Locals Excited About Year-Round Access to Fresh Goods
by Kati O'Hare
Jan 29, 2012 | 1274 views | 0 0 comments | 7 7 recommendations | email to a friend | print
WINTER MARKET – Karen Byler, far right, of Straw Hat Farm in Montrose answered questions about her products during Montrose's indoor Winter Farmers Market Jan. 21. The indoor farmers market is held on the first and third Saturdays of each month from 10 a.m. to 1 p.m. at the old city council chambers off of Centennial Plaza. (Photo by Joel Blocker)
WINTER MARKET – Karen Byler, far right, of Straw Hat Farm in Montrose answered questions about her products during Montrose's indoor Winter Farmers Market Jan. 21. The indoor farmers market is held on the first and third Saturdays of each month from 10 a.m. to 1 p.m. at the old city council chambers off of Centennial Plaza. (Photo by Joel Blocker)
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Winter Farmers Market Grows Crowds in Montrose

MONTROSE – On the first and third Saturday of each month, from November to April, about a dozen locals can be found waiting outside the former city council chambers off of Centennial Plaza in Montrose.

It's almost 10 a.m. and the group has gathered to be the first of the day to get fresh eggs, vegetables, baked goods and other items at the Montrose Winter Farmers Market.

“I love the Farmers Market, and it is the reason I live in Montrose,” Irm Schubert said.

Schubert moved to Montrose from Columbus, Ohio, about five years ago. It was the small-town atmosphere that caught her eye, she said.

In the summer, Schubert visits the biweekly market and said she is thrilled to be able to pick up many of the same items in the winter that she's grown to love.

“I always get Karen's [Byler of Straw Hat Farm] eggs, and I love the fresh produce and baked goods,” Schubert said.

The Straw Hat Farm booth is one of the busiest because of its all-organic products. People line up with their egg cartons to be filled throughout the morning.

But Straw Hat Farm is not the only vendor.

There are 12 vendors who participate in the winter market – a perfect amount for the size of space that market director Frances Baer has to work with.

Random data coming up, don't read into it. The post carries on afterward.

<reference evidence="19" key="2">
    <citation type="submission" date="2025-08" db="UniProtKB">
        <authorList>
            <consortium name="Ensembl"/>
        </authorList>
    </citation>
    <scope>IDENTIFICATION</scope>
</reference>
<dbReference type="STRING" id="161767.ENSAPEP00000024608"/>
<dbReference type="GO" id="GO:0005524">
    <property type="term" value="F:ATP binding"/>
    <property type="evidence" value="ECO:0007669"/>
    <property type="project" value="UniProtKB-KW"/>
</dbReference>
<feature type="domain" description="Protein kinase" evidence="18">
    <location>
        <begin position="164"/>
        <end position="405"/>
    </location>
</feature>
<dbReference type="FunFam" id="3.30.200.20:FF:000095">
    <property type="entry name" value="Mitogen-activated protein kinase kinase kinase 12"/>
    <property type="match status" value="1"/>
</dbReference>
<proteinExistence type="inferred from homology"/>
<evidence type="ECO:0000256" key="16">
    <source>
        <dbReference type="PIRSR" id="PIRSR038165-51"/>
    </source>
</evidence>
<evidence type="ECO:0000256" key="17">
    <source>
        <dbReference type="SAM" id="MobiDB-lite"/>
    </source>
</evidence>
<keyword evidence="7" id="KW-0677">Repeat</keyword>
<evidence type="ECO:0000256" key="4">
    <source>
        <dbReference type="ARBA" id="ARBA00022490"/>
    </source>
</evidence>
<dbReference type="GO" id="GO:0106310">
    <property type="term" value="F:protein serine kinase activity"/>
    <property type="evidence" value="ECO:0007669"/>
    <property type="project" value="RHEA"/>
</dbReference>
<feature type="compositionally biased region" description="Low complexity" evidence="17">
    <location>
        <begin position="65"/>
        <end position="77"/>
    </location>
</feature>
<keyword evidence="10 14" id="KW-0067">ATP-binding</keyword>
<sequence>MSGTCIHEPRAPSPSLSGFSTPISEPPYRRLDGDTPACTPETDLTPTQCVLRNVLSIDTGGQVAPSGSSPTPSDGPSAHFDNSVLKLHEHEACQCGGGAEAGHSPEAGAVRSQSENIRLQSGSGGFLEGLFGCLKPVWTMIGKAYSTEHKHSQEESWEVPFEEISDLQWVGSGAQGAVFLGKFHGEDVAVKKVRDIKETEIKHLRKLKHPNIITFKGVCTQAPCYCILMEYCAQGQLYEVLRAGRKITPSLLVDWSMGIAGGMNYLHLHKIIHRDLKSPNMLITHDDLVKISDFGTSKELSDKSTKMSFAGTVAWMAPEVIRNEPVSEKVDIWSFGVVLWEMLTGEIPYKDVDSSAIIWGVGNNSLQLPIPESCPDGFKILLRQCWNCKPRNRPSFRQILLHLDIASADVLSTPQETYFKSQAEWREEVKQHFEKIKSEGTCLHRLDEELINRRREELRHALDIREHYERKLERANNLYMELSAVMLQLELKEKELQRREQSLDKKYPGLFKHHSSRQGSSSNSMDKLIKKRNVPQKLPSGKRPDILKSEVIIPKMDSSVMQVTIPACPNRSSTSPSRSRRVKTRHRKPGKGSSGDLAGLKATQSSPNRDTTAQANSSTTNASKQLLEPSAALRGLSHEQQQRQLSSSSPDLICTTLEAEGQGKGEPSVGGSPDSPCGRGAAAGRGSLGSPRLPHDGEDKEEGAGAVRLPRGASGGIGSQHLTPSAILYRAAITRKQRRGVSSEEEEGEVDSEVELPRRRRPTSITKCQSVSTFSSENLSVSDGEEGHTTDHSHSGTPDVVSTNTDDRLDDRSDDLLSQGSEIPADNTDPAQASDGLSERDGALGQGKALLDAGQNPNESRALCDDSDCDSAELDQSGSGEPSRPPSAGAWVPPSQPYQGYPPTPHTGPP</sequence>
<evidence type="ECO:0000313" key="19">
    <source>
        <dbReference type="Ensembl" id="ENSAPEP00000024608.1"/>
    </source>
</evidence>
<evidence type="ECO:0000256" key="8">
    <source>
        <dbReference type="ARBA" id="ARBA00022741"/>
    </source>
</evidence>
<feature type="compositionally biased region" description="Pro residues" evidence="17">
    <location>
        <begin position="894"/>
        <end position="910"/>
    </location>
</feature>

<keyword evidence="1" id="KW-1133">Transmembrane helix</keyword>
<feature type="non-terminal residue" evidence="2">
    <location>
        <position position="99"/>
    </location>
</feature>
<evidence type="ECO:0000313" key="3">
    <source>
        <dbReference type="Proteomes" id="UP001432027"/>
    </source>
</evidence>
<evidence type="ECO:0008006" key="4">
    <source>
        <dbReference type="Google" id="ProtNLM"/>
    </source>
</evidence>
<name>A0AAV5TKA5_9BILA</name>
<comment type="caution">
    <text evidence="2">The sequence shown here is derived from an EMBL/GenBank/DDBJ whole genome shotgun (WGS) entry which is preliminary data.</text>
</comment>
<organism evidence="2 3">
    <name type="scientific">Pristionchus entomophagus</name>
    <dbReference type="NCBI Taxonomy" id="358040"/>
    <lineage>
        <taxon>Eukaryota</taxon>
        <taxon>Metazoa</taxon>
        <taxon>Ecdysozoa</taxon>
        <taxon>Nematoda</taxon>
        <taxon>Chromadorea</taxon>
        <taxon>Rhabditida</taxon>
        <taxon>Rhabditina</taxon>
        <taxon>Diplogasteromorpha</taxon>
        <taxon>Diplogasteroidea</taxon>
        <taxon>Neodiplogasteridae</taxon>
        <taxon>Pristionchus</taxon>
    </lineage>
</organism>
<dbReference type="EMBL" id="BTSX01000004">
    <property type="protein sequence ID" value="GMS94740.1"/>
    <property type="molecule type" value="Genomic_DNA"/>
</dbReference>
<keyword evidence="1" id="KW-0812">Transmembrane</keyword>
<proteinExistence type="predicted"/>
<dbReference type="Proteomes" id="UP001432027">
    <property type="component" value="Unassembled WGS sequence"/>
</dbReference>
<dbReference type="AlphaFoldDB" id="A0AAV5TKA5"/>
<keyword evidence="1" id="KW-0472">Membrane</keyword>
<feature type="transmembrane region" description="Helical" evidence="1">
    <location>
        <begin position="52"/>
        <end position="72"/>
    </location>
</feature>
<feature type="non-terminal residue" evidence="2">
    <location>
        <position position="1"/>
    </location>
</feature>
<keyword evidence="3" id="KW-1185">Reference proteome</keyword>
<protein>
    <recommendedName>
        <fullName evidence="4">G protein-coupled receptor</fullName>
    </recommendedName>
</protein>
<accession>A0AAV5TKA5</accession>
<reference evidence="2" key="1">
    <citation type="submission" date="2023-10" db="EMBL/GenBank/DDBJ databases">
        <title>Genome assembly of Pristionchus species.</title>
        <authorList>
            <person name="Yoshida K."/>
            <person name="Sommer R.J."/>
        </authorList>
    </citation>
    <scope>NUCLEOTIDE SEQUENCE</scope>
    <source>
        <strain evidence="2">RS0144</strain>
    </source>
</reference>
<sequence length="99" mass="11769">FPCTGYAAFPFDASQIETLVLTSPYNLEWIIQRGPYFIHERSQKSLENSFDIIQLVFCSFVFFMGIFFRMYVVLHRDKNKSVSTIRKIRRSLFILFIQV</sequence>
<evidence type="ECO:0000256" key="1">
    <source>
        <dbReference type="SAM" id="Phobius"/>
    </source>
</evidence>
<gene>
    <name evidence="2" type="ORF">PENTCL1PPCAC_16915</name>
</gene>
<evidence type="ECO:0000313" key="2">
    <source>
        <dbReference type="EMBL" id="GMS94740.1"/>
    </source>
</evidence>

Baer said she'd like to see the winter market, now in its third year, grow even larger next year, but she's not sure what space may be available to accommodate more vendors and activity.

Because of space constraints, nonprofit organizations and businesses interested in staging cooking and other demonstrations can't be as involved in the winter market as they are in the summer Farmers Market, she said.

Market regular Lisa Sink said she too would like to see more vendors at the winter market, but that she is pleased by the array of good organic items available, nonetheless.

Not just produce and baked goods are showcased at the market – there are also goat-milk products, jewelry, knitted items and meat.

“It's so nice to have a venue to sell my product twice a month,” said Sue Whittlesey of Hotchkiss' High Wire Ranch, which provides grass-fed bison and elk meat, along with chicken and fish.

The market continues through April, just off Centennial Plaza at South First Street and Uncompahgre Avenue. It is open the first and third Saturday of the month, from 10 a.m.-1 p.m. For more information, visit www.montrosefarmersmarket.com.

Contact Kati O'Hare at kohare@watchnewspapers.com
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